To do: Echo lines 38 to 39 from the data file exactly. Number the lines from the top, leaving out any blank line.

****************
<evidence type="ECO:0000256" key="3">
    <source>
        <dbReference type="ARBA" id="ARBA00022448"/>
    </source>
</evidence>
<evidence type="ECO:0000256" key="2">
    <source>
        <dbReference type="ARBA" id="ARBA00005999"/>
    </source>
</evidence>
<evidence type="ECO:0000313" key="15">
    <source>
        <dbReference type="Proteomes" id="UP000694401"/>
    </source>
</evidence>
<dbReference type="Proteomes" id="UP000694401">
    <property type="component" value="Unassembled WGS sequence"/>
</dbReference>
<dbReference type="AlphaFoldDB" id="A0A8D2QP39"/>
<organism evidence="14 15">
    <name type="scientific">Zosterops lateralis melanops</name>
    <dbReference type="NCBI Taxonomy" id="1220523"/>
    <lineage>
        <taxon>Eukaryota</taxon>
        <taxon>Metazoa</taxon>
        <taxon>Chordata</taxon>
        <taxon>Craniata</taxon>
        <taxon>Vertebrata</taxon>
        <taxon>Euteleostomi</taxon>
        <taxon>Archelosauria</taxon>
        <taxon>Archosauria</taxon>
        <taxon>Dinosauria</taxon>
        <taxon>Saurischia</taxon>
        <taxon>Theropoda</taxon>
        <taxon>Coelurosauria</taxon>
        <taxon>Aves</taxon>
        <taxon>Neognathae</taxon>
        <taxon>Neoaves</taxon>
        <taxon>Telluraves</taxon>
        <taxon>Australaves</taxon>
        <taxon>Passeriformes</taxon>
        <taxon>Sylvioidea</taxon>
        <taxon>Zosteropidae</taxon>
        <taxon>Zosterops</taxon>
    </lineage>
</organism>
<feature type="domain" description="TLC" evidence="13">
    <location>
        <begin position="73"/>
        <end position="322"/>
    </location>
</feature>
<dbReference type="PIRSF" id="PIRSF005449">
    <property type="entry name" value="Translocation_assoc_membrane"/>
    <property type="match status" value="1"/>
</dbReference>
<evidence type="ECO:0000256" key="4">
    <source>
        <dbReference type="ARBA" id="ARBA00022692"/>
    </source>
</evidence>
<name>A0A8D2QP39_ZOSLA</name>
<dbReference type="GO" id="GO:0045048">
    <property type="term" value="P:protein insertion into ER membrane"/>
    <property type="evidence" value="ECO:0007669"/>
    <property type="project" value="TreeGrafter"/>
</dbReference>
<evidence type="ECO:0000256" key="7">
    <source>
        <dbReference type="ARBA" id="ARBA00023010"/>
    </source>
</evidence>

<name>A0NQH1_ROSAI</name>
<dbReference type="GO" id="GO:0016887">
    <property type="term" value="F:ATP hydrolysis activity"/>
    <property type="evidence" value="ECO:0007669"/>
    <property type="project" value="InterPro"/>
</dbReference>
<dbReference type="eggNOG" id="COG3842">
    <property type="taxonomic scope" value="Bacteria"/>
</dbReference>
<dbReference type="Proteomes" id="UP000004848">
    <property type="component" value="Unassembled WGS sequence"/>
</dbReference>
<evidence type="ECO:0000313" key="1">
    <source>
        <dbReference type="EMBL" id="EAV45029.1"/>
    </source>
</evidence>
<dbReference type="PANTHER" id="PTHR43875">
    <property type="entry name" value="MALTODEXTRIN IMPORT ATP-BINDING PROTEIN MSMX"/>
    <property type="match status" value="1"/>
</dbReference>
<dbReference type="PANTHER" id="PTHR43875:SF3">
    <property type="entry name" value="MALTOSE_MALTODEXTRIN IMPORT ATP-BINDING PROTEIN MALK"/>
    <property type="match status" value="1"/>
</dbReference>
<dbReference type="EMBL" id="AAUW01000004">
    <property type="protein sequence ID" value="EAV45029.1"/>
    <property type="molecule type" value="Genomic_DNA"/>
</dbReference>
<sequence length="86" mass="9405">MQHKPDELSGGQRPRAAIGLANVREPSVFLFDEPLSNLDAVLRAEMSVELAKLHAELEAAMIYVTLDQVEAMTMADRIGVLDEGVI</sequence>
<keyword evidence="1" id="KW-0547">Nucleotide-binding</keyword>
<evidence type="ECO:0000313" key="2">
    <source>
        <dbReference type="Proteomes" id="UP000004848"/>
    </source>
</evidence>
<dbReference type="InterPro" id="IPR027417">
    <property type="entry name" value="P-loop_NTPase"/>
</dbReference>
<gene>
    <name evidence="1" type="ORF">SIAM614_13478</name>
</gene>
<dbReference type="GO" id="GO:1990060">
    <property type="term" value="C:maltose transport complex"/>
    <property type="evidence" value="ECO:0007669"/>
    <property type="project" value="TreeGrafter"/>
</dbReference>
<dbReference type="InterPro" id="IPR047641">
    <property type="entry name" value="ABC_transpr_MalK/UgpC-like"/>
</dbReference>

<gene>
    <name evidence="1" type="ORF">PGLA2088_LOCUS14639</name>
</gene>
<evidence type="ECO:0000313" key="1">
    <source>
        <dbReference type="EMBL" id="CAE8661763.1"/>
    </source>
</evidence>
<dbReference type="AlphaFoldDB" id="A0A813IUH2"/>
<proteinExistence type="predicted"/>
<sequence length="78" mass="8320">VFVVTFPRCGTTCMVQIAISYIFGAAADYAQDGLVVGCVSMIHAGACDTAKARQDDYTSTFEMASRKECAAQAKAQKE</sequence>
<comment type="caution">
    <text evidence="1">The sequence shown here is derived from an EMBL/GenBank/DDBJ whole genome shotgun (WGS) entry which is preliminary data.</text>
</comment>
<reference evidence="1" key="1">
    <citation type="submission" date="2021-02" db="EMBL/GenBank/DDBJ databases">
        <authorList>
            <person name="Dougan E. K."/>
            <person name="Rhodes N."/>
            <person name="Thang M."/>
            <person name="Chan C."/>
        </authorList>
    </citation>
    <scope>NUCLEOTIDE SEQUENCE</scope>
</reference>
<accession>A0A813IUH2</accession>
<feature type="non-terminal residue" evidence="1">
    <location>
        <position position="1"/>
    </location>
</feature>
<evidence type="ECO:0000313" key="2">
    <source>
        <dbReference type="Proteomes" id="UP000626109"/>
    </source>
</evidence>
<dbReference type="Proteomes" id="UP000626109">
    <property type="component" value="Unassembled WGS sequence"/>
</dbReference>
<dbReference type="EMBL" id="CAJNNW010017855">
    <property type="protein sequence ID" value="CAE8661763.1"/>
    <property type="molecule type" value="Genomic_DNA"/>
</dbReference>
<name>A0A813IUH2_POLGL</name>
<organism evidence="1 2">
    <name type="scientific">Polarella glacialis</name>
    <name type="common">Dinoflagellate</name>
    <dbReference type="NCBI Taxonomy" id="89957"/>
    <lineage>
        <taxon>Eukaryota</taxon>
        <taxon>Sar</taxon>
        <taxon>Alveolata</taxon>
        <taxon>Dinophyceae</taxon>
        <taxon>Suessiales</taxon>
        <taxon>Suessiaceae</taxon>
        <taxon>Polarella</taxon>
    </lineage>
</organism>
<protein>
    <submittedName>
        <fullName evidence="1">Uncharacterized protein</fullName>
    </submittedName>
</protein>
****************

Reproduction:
        <taxon>Neoaves</taxon>
        <taxon>Telluraves</taxon>